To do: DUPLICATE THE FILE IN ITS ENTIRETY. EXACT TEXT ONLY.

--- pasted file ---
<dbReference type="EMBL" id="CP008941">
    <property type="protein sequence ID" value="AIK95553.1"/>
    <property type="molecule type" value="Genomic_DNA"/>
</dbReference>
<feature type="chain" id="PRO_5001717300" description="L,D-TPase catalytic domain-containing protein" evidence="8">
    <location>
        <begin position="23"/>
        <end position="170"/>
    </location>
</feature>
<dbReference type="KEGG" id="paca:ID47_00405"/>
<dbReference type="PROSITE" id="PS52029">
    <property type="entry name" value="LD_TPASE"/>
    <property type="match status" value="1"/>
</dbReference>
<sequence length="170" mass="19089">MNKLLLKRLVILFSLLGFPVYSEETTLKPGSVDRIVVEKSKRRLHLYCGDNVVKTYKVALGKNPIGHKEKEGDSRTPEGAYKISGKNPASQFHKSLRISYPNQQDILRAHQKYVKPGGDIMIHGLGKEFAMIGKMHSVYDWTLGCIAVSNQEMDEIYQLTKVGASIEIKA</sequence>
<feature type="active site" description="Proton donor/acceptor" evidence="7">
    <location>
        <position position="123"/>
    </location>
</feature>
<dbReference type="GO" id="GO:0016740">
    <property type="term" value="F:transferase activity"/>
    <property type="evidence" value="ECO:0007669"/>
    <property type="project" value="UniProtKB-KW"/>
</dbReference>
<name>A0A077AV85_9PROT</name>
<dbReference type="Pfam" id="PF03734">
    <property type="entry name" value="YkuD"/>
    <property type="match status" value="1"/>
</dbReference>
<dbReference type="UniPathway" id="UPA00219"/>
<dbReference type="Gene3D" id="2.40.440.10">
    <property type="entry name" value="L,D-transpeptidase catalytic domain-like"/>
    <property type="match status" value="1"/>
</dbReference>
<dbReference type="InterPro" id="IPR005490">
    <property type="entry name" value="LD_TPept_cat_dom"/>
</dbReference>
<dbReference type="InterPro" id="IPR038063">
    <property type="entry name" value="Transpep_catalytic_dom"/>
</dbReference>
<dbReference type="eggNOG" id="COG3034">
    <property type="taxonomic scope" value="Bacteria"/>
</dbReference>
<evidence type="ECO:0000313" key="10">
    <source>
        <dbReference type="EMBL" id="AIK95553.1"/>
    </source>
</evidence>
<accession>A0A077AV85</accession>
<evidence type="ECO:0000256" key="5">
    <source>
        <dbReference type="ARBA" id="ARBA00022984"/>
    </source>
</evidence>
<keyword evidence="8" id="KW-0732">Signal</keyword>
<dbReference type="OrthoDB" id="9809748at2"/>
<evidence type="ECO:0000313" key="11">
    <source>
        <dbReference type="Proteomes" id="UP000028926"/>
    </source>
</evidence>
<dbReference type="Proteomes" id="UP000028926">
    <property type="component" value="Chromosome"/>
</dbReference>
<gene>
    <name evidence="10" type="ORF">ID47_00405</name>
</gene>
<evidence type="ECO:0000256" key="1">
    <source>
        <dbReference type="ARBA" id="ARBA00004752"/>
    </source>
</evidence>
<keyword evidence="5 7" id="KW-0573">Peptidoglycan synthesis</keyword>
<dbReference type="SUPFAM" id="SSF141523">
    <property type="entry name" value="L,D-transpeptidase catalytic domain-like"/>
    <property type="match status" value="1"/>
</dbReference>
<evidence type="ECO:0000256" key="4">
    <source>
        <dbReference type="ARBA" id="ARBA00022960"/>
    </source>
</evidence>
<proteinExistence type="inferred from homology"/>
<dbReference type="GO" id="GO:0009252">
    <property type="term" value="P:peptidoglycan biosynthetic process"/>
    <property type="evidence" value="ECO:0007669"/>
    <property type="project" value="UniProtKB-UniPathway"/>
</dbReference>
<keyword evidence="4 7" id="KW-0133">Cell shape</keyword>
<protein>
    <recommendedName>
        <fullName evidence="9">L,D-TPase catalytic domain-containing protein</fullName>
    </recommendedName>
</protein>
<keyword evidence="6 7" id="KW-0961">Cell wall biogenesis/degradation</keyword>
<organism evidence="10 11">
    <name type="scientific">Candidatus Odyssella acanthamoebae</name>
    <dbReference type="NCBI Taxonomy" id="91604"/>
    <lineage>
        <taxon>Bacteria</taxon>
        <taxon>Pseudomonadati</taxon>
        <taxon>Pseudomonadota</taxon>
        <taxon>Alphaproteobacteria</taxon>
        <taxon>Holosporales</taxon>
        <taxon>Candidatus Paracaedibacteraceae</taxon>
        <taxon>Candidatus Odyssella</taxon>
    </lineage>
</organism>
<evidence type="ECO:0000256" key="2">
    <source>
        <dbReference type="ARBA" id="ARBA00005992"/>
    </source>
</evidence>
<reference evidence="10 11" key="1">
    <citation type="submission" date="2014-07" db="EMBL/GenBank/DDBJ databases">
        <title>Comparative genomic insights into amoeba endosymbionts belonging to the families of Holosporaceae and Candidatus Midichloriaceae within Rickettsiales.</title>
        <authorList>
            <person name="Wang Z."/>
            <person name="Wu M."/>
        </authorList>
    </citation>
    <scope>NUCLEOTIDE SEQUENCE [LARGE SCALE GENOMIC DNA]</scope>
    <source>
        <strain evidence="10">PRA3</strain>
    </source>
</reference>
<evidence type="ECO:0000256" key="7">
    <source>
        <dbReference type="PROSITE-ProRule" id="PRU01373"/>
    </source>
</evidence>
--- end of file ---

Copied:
<dbReference type="EMBL" id="CP008941">
    <property type="protein sequence ID" value="AIK95553.1"/>
    <property type="molecule type" value="Genomic_DNA"/>
</dbReference>
<feature type="chain" id="PRO_5001717300" description="L,D-TPase catalytic domain-containing protein" evidence="8">
    <location>
        <begin position="23"/>
        <end position="170"/>
    </location>
</feature>
<dbReference type="KEGG" id="paca:ID47_00405"/>
<dbReference type="PROSITE" id="PS52029">
    <property type="entry name" value="LD_TPASE"/>
    <property type="match status" value="1"/>
</dbReference>
<sequence length="170" mass="19089">MNKLLLKRLVILFSLLGFPVYSEETTLKPGSVDRIVVEKSKRRLHLYCGDNVVKTYKVALGKNPIGHKEKEGDSRTPEGAYKISGKNPASQFHKSLRISYPNQQDILRAHQKYVKPGGDIMIHGLGKEFAMIGKMHSVYDWTLGCIAVSNQEMDEIYQLTKVGASIEIKA</sequence>
<feature type="active site" description="Proton donor/acceptor" evidence="7">
    <location>
        <position position="123"/>
    </location>
</feature>
<dbReference type="GO" id="GO:0016740">
    <property type="term" value="F:transferase activity"/>
    <property type="evidence" value="ECO:0007669"/>
    <property type="project" value="UniProtKB-KW"/>
</dbReference>
<name>A0A077AV85_9PROT</name>
<dbReference type="Pfam" id="PF03734">
    <property type="entry name" value="YkuD"/>
    <property type="match status" value="1"/>
</dbReference>
<dbReference type="UniPathway" id="UPA00219"/>
<dbReference type="Gene3D" id="2.40.440.10">
    <property type="entry name" value="L,D-transpeptidase catalytic domain-like"/>
    <property type="match status" value="1"/>
</dbReference>
<dbReference type="InterPro" id="IPR005490">
    <property type="entry name" value="LD_TPept_cat_dom"/>
</dbReference>
<dbReference type="InterPro" id="IPR038063">
    <property type="entry name" value="Transpep_catalytic_dom"/>
</dbReference>
<dbReference type="eggNOG" id="COG3034">
    <property type="taxonomic scope" value="Bacteria"/>
</dbReference>
<evidence type="ECO:0000313" key="10">
    <source>
        <dbReference type="EMBL" id="AIK95553.1"/>
    </source>
</evidence>
<accession>A0A077AV85</accession>
<evidence type="ECO:0000256" key="5">
    <source>
        <dbReference type="ARBA" id="ARBA00022984"/>
    </source>
</evidence>
<keyword evidence="8" id="KW-0732">Signal</keyword>
<dbReference type="OrthoDB" id="9809748at2"/>
<evidence type="ECO:0000313" key="11">
    <source>
        <dbReference type="Proteomes" id="UP000028926"/>
    </source>
</evidence>
<dbReference type="Proteomes" id="UP000028926">
    <property type="component" value="Chromosome"/>
</dbReference>
<gene>
    <name evidence="10" type="ORF">ID47_00405</name>
</gene>
<evidence type="ECO:0000256" key="1">
    <source>
        <dbReference type="ARBA" id="ARBA00004752"/>
    </source>
</evidence>
<keyword evidence="5 7" id="KW-0573">Peptidoglycan synthesis</keyword>
<dbReference type="SUPFAM" id="SSF141523">
    <property type="entry name" value="L,D-transpeptidase catalytic domain-like"/>
    <property type="match status" value="1"/>
</dbReference>
<evidence type="ECO:0000256" key="4">
    <source>
        <dbReference type="ARBA" id="ARBA00022960"/>
    </source>
</evidence>
<proteinExistence type="inferred from homology"/>
<dbReference type="GO" id="GO:0009252">
    <property type="term" value="P:peptidoglycan biosynthetic process"/>
    <property type="evidence" value="ECO:0007669"/>
    <property type="project" value="UniProtKB-UniPathway"/>
</dbReference>
<keyword evidence="4 7" id="KW-0133">Cell shape</keyword>
<protein>
    <recommendedName>
        <fullName evidence="9">L,D-TPase catalytic domain-containing protein</fullName>
    </recommendedName>
</protein>
<keyword evidence="6 7" id="KW-0961">Cell wall biogenesis/degradation</keyword>
<organism evidence="10 11">
    <name type="scientific">Candidatus Odyssella acanthamoebae</name>
    <dbReference type="NCBI Taxonomy" id="91604"/>
    <lineage>
        <taxon>Bacteria</taxon>
        <taxon>Pseudomonadati</taxon>
        <taxon>Pseudomonadota</taxon>
        <taxon>Alphaproteobacteria</taxon>
        <taxon>Holosporales</taxon>
        <taxon>Candidatus Paracaedibacteraceae</taxon>
        <taxon>Candidatus Odyssella</taxon>
    </lineage>
</organism>
<evidence type="ECO:0000256" key="2">
    <source>
        <dbReference type="ARBA" id="ARBA00005992"/>
    </source>
</evidence>
<reference evidence="10 11" key="1">
    <citation type="submission" date="2014-07" db="EMBL/GenBank/DDBJ databases">
        <title>Comparative genomic insights into amoeba endosymbionts belonging to the families of Holosporaceae and Candidatus Midichloriaceae within Rickettsiales.</title>
        <authorList>
            <person name="Wang Z."/>
            <person name="Wu M."/>
        </authorList>
    </citation>
    <scope>NUCLEOTIDE SEQUENCE [LARGE SCALE GENOMIC DNA]</scope>
    <source>
        <strain evidence="10">PRA3</strain>
    </source>
</reference>
<evidence type="ECO:0000256" key="7">
    <source>
        <dbReference type="PROSITE-ProRule" id="PRU01373"/>
    </source>
</evidence>